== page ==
The psychology of religion would strongly suggest that human beings are attracted to religion because of the 16 basic desires that humans share. Steven Reiss, a professor emeritus of psychology at The Ohio State University and author of The 16 Strivings for God, once said, "It’s not just about fear of death. Religion couldn’t achieve mass acceptance if it only fulfilled one or two basic desires. People are attracted to religion because it provides believers the opportunity to satisfy all their basic desires over and over again. You can’t boil religion down to one essence.”

Another recent psychological explanation is the idea that our evolution has created a “god-shaped hole” or has given us a metaphorical “god engine” which can drive us to believe in a deity or view someone as god-like.


Essentially, this hypothesis is that religion and idol worship are by-products of a number of cognitive and social adaptations, which have been extremely important in human development.


This psychology, when applied to the growing cult of personality infecting the world, makes a lot of sense, and when strong, charismatic leaders step into the spotlight, it is no wonder how quickly people can attach to the individual, especially when ideologies match up.


Some scary examples of the past 50 years include cults like NXIVM, Angel’s Landing, and Children of God, which amassed unbelievable followings that led to some devastating conclusions, but these are the worst case scenarios. Other cults like Soka Gakkai in Japan have gained lots of international attention and currently boast a member number of roughly 12 million people, but it is still considered dangerous because of the grand manipulation happening at the top and the amount of money that is being siphoned from the brain-washed members.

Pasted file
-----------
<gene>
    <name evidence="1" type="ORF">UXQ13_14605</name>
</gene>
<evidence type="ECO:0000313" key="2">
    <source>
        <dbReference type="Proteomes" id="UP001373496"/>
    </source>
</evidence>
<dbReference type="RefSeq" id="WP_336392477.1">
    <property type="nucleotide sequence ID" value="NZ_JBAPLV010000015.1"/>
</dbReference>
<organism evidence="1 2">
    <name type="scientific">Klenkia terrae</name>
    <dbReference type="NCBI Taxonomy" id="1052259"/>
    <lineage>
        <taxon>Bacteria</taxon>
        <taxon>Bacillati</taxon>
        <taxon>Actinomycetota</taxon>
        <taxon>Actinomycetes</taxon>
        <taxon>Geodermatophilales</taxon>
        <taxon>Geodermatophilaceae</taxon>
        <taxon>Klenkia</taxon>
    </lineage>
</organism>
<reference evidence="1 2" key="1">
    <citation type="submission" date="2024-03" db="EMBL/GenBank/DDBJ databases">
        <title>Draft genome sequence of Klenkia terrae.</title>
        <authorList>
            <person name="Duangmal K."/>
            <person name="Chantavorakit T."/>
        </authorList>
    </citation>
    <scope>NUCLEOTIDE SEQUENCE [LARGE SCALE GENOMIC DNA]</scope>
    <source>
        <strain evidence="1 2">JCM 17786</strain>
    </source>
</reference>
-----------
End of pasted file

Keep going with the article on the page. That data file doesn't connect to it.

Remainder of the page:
Major religions like Christianity, Judaism, Islam, Buddhism, and Hinduism are honestly some of the worst offenders of idol worship and participating in the cult of personality.


Although a religion like Christianity claims to worship Jesus, we often see the Son of God regulated to the bench while the superstars of Christianity take center stage. Someone like Billy Graham, whose message mostly stayed focused on Jesus and the Bible, became a pillar of Christianity, and a lot of modern ideology and church rules came from Billy Graham, not Jesus or the Bible, including The Billy Graham Rule.


Another couple of groups in Christianity that often seek personal worship are televangelists and mega-church pastors. People like Joel Osteen, Jim Bakker, and Kenneth Copeland have their own followers, have raked in millions and millions of dollars, have massive viewing numbers and/or attendance, and have created their own ideologies that step a little away from their core religion to create dependency on them.


Sadly, this is nothing new, and the constant growth of character worship continues to poison the waters of society as it injects its false doctrines and beliefs.

The Rise of Political Cults